Strengthening Constitutional Self-Government

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Barack Obama’s faith-erased initiative

I read Julie’s post after reading and writing about Barack Obama’s speech on his own version of the faith-based initiative.

He doesn’t say much that he hasn’t at least hinted at before, nor much of anything that would jar the ears of the most hardened secularist Democrat. "Faith-based"--I’d say, faith-erased--groups are welcome partners with government as long as they’re virtually indistinguishable from the bureaucrats they’re assisting.

If you care about this issue--a particular hobby-horse of mine--there’s more background here, here, and here.

Discussions - 2 Comments

I would say that it is impossible to make the faith based groups indistinguishable from the bureaucrats. The bureaucrats do it for pay or duty and the faith based groups do it out of love or duty(and sometimes money). I suppose that by offering them money one is substituting out a motivation, but I am not sure if one will substitute out the love or the duty. If Obama had his way the charities would probably be manned by letter of the law folks, but Obama I think is quite aware that such legalism/duty is not itself a primary motivation. I mean to say that Obama the constitutional lawyer sat listening to the Reverend Wright. He has to therefore promise a certain faith-erasedness, even as he knows that such a feat is impossible on the level of motivation. If the Reverend Wright is anything he is simply subjectivity railling at the way of the world. Screaming that in his immagination white slave holders raped his ancestors and thus the colour of his skin. Worked up to a frenzy with the deep bass of Come down Moses, moved to bring social justice to the world by a drive more powerfull than can be legally structured or delimited. Nevertheless Obama it seems to me as a lawyer is promising to transcend old divisions, but he isn't doing so on the level many people would think. Because in terms of what he says about the founders and in terms of what he says about the actual forces that determine history, he knows that "subjectivity" is not completly understood by "authority". The virtue of empathy that he values is meant to mediate between subjectivity and authority. And Obama in his relations with Marxists must have picked up at least on this critical part of the Phenomenology of Spirit. He is simply a brilliant politician because he navigates the necessary fault line that exists between critical consciousness and way of the world, or subjectivity and authority in all its "manifold" fashions.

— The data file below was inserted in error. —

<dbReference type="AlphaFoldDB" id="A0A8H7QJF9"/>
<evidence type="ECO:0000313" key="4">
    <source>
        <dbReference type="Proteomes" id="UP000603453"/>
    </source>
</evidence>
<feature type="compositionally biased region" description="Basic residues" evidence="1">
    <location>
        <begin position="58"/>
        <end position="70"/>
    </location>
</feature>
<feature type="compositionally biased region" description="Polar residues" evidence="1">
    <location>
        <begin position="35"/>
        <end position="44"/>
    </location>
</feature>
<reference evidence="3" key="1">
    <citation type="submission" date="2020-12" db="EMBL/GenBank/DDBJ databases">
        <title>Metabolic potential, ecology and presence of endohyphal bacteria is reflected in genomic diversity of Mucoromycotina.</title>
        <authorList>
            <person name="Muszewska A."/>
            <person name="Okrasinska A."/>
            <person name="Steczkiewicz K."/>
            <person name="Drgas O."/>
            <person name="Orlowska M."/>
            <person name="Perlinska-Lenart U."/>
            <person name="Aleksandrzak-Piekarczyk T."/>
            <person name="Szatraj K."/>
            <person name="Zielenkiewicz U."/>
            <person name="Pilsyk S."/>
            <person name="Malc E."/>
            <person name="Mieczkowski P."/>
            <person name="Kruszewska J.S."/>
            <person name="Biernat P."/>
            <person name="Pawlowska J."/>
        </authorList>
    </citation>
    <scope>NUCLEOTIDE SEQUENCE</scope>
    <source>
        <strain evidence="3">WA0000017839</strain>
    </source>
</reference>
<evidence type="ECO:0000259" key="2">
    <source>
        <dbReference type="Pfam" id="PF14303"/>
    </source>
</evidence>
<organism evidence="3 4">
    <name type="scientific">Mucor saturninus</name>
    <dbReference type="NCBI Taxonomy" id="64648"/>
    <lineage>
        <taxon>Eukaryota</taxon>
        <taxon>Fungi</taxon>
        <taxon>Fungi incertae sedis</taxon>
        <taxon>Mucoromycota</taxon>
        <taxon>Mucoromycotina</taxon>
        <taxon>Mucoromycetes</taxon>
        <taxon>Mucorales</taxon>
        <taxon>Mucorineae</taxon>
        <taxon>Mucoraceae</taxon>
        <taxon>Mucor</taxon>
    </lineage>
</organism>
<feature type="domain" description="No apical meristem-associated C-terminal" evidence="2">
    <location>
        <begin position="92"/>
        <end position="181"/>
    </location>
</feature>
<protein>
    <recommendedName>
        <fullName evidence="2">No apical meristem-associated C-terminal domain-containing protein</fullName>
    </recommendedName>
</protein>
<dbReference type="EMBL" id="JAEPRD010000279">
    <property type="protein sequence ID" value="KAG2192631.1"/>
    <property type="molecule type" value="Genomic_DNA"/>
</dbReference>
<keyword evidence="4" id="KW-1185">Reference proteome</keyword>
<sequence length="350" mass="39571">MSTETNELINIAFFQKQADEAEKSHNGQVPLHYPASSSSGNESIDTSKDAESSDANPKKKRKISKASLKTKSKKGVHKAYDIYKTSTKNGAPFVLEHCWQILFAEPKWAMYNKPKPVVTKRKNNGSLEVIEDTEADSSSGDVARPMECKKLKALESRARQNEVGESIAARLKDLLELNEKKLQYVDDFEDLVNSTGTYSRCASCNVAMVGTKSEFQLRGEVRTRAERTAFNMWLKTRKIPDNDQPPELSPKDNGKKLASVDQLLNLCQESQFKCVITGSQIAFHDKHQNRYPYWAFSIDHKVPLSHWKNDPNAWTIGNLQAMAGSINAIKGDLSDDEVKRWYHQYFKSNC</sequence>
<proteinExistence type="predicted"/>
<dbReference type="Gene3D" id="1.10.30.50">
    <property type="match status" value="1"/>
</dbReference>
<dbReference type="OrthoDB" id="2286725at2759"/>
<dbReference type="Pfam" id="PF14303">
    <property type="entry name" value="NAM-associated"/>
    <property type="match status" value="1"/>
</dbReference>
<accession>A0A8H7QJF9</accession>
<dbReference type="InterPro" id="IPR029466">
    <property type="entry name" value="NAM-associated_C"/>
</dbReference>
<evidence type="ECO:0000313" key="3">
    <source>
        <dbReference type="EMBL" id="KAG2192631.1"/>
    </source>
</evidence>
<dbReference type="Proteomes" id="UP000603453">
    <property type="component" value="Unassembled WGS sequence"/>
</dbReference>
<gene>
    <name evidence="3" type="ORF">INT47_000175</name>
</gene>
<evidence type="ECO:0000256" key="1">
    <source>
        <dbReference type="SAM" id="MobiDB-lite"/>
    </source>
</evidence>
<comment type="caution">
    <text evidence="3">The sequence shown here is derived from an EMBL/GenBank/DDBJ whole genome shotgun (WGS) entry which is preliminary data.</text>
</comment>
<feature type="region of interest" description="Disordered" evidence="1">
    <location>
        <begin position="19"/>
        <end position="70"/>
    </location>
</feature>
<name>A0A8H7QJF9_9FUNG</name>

And this is revealed at least in part by what he is frustrated by. Certainly the notion that he favors faith-erased groups would irritate him, because in choosing his church he allowed great latitude for subjectivity. Nevertheless in the greater scheme of things Obama knows that one side of the divide between subjectivity and law, must always give way but never completly.